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Catholic school learning continues at home

Molly and Patrick O’Leary, students at School of the Incarnation in grades kindergarten and third grade respectively, participate in at-home learning. (Courtesy School of the Incarnation)

Students across the Archdiocese of Baltimore are adjusting to at-home learning. All public schools in Maryland are closed, following an order by Gov. Larry Hogan. Archbishop William E. Lori instructed all archdiocesan schools to similarly close their campuses and suspend school activities.

At the School of the Incarnation in Gambrills, lessons have been move to the online homework platform, SOTI Studies. Similar programs for out-of-school instruction have been created at Baltimore’s other Catholic schools, supported by the Department of Catholic Schools.

“We developed two weeks of instructional resources for all schools, for pre-kindergarten through eighth grade in English-language arts and math,” said Eric Watts, director of Instruction and Student Achievement for the archdiocese. “Additional science, social studies and religion resources have been provided based on need to schools. We provided online learning resources to all high schools.”

Watts said a team of eight content experts are generating resources and working with teachers.

Most students can access assignments through online platforms, but schools sent home printed materials for students who don’t have internet access, according to School of the Incarnation content expert Betsy Von Hagen.

Von Hagen worked with her colleagues at Incarnation and with Watts and his team to create instructional programs for each grade in less than a week. She is a pre-kindergarten teacher at Incarnation.

“There was a fast turnaround from when we realized we might need to move to at home learning, to we were doing at home learning,” she said. “It was a race.”

“As Catholic schools, while we’re focused on the instructional program and continuing to offer a world-class education to our families. We realize it’s not just all about math facts or reading, writing and arithmetic, it’s about the added aspect of being together in prayer,” said Incarnation principal Nancy Baker.

A student of School of the Incarnation in Gambrills is among the many Catholic school students across the Archdiocese of Baltimore participating in at-home learning. (Courtesy School of the Incarnation)

Baker called her staff and faculty’s work an “all-hands-on deck” moment. Teachers continued classroom instruction while creating lessons and activities to place on SOTI Studies. Parents were surveyed to learn about their internet and technology resources. The parishes connected to the school became local drop off points for materials.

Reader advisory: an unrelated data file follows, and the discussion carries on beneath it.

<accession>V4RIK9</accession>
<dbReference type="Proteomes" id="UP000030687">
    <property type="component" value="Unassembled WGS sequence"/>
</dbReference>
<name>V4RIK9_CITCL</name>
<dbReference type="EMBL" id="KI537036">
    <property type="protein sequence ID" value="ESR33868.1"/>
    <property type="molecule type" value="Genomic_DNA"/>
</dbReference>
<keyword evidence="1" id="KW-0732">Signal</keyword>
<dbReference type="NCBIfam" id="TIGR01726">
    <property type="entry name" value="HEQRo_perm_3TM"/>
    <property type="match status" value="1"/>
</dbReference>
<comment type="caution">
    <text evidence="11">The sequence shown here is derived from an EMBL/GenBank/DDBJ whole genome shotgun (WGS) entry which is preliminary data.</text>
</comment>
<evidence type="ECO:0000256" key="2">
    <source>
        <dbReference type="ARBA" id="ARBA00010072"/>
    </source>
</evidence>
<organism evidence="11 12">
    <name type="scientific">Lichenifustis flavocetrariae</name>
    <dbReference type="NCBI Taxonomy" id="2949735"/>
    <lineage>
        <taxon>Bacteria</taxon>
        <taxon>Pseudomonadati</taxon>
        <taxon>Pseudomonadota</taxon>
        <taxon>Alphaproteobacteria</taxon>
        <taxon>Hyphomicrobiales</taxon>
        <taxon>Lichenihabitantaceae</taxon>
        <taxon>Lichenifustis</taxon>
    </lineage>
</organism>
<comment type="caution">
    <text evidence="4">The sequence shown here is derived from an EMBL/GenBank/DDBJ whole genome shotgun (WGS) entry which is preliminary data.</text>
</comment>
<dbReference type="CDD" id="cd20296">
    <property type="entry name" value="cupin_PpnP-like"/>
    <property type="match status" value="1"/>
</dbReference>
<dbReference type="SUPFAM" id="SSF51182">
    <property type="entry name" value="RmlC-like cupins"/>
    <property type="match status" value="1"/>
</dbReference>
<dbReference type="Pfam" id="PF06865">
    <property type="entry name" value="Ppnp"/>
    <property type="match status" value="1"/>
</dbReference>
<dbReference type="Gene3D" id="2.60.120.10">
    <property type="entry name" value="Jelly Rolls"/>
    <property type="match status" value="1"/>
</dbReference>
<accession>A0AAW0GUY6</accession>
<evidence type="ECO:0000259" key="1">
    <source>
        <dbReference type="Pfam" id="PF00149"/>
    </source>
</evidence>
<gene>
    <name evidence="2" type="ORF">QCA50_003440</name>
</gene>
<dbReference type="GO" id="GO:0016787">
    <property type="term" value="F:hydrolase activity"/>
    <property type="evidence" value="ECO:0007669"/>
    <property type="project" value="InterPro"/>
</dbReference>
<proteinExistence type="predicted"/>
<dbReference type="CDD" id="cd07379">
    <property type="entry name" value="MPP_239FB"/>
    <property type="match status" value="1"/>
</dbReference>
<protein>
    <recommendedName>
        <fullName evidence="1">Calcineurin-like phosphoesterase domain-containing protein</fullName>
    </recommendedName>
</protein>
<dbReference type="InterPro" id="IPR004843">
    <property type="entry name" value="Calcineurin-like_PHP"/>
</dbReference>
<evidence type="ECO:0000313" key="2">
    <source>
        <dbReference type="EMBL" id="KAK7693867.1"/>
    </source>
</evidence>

“The whole faculty and staff team pulled together,” Baker said. “Teachers are teachers. They will rise to the occasion because that is what they do.”

Teachers are now preparing for the coming weeks. Some teachers using recorded videos and live video conferencing for instruction. Schools are preparing to get instructional packets to students who will continue to need those. Teachers are selecting instructional units that can be taught through the learning platforms. Many teachers are using social media pages to stay in touch with students, Baker said.

For some students, such as high school students who have had “cyber days” of at-home learning as part of their regular schedule, the transition to at home learning will be easier, Von Hagen said. For younger grades, parents and available family members will need to provide support.

“In these uncharted waters, it’s been really helpful to have the support from the Department of Catholic schools,” Baker said. “I think the Department of Catholic schools and our individual schools are making sure we’re connected and communicating. But at the same time, taking this situation day-by-day is so important because we don’t know how long this will last.”

Von Hagen said other teachers and content experts in the archdiocese are sharing resources and tips for providing at-home learning.

“We’re trying to provide whatever support we can to parents at home and to give kids whatever learning experiences we can from our own homes,” she said. “There are some fantastic teachers out there, and I am blown away by what teachers have done across the archdiocese.”

Baker said she wants parents to know that their children’s Catholic schools are there for them and are working to maintain community connections.

“We can do this together,” she said.

For more on the Archdiocese of Baltimore’s response to the coronavirus pandemic, click here